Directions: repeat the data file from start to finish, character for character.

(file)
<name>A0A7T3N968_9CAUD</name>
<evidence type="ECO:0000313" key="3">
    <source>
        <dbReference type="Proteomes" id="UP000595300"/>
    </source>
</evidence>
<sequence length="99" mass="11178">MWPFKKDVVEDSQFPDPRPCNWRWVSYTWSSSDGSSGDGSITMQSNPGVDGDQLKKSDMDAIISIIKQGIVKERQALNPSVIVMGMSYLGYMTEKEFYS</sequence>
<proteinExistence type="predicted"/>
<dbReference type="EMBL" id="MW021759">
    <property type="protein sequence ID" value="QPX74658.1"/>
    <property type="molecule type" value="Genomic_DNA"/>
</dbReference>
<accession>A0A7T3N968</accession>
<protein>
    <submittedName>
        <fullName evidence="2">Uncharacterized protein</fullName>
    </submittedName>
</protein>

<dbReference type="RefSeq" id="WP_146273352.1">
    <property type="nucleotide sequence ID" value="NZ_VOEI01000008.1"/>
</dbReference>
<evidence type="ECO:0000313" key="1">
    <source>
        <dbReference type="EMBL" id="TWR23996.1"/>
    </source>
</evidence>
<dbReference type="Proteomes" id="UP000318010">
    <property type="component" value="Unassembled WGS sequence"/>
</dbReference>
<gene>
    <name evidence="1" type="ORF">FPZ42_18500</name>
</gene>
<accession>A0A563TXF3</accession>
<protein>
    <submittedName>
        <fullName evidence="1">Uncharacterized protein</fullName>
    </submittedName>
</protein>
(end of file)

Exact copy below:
<name>A0A7T3N968_9CAUD</name>
<evidence type="ECO:0000313" key="3">
    <source>
        <dbReference type="Proteomes" id="UP000595300"/>
    </source>
</evidence>
<sequence length="99" mass="11178">MWPFKKDVVEDSQFPDPRPCNWRWVSYTWSSSDGSSGDGSITMQSNPGVDGDQLKKSDMDAIISIIKQGIVKERQALNPSVIVMGMSYLGYMTEKEFYS</sequence>
<proteinExistence type="predicted"/>
<dbReference type="EMBL" id="MW021759">
    <property type="protein sequence ID" value="QPX74658.1"/>
    <property type="molecule type" value="Genomic_DNA"/>
</dbReference>
<accession>A0A7T3N968</accession>
<protein>
    <submittedName>
        <fullName evidence="2">Uncharacterized protein</fullName>
    </submittedName>
</protein>

<dbReference type="RefSeq" id="WP_146273352.1">
    <property type="nucleotide sequence ID" value="NZ_VOEI01000008.1"/>
</dbReference>
<evidence type="ECO:0000313" key="1">
    <source>
        <dbReference type="EMBL" id="TWR23996.1"/>
    </source>
</evidence>
<dbReference type="Proteomes" id="UP000318010">
    <property type="component" value="Unassembled WGS sequence"/>
</dbReference>
<gene>
    <name evidence="1" type="ORF">FPZ42_18500</name>
</gene>
<accession>A0A563TXF3</accession>
<protein>
    <submittedName>
        <fullName evidence="1">Uncharacterized protein</fullName>
    </submittedName>
</protein>